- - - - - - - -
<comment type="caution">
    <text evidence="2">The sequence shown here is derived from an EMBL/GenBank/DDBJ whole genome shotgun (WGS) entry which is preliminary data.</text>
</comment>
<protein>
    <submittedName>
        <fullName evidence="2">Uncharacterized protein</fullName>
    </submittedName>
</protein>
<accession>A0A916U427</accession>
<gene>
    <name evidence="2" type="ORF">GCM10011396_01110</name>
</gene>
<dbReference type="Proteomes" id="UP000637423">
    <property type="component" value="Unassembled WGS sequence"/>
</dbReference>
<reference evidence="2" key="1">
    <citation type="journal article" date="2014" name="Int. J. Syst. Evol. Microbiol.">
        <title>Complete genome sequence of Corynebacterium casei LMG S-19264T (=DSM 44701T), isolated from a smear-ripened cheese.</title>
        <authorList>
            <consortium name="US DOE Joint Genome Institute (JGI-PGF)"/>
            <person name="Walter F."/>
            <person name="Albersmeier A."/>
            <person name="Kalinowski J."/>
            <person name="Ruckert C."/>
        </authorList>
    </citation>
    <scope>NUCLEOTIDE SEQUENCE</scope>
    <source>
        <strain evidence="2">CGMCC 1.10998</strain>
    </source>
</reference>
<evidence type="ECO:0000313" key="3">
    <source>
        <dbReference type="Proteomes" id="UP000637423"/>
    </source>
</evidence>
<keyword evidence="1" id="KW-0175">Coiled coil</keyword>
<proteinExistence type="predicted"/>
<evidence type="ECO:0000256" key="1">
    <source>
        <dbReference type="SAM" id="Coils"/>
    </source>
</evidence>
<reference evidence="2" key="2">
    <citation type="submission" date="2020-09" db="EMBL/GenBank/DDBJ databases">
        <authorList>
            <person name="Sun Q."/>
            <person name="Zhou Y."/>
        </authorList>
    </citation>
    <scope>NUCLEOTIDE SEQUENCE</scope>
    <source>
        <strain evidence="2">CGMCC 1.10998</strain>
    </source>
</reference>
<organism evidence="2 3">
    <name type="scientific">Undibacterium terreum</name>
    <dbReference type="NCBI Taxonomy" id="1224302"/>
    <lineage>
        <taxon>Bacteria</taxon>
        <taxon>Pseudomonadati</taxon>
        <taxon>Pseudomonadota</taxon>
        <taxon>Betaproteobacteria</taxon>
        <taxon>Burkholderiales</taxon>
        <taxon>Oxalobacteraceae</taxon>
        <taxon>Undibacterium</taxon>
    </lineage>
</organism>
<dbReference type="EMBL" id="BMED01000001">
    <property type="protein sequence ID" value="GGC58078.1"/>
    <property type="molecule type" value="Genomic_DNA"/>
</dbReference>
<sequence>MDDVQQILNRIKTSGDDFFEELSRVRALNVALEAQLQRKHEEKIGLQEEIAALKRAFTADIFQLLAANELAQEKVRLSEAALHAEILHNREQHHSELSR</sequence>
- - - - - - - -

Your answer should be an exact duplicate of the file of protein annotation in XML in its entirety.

<comment type="caution">
    <text evidence="2">The sequence shown here is derived from an EMBL/GenBank/DDBJ whole genome shotgun (WGS) entry which is preliminary data.</text>
</comment>
<protein>
    <submittedName>
        <fullName evidence="2">Uncharacterized protein</fullName>
    </submittedName>
</protein>
<accession>A0A916U427</accession>
<gene>
    <name evidence="2" type="ORF">GCM10011396_01110</name>
</gene>
<dbReference type="Proteomes" id="UP000637423">
    <property type="component" value="Unassembled WGS sequence"/>
</dbReference>
<reference evidence="2" key="1">
    <citation type="journal article" date="2014" name="Int. J. Syst. Evol. Microbiol.">
        <title>Complete genome sequence of Corynebacterium casei LMG S-19264T (=DSM 44701T), isolated from a smear-ripened cheese.</title>
        <authorList>
            <consortium name="US DOE Joint Genome Institute (JGI-PGF)"/>
            <person name="Walter F."/>
            <person name="Albersmeier A."/>
            <person name="Kalinowski J."/>
            <person name="Ruckert C."/>
        </authorList>
    </citation>
    <scope>NUCLEOTIDE SEQUENCE</scope>
    <source>
        <strain evidence="2">CGMCC 1.10998</strain>
    </source>
</reference>
<evidence type="ECO:0000313" key="3">
    <source>
        <dbReference type="Proteomes" id="UP000637423"/>
    </source>
</evidence>
<keyword evidence="1" id="KW-0175">Coiled coil</keyword>
<proteinExistence type="predicted"/>
<evidence type="ECO:0000256" key="1">
    <source>
        <dbReference type="SAM" id="Coils"/>
    </source>
</evidence>
<reference evidence="2" key="2">
    <citation type="submission" date="2020-09" db="EMBL/GenBank/DDBJ databases">
        <authorList>
            <person name="Sun Q."/>
            <person name="Zhou Y."/>
        </authorList>
    </citation>
    <scope>NUCLEOTIDE SEQUENCE</scope>
    <source>
        <strain evidence="2">CGMCC 1.10998</strain>
    </source>
</reference>
<organism evidence="2 3">
    <name type="scientific">Undibacterium terreum</name>
    <dbReference type="NCBI Taxonomy" id="1224302"/>
    <lineage>
        <taxon>Bacteria</taxon>
        <taxon>Pseudomonadati</taxon>
        <taxon>Pseudomonadota</taxon>
        <taxon>Betaproteobacteria</taxon>
        <taxon>Burkholderiales</taxon>
        <taxon>Oxalobacteraceae</taxon>
        <taxon>Undibacterium</taxon>
    </lineage>
</organism>
<dbReference type="EMBL" id="BMED01000001">
    <property type="protein sequence ID" value="GGC58078.1"/>
    <property type="molecule type" value="Genomic_DNA"/>
</dbReference>
<sequence>MDDVQQILNRIKTSGDDFFEELSRVRALNVALEAQLQRKHEEKIGLQEEIAALKRAFTADIFQLLAANELAQEKVRLSEAALHAEILHNREQHHSELSR</sequence>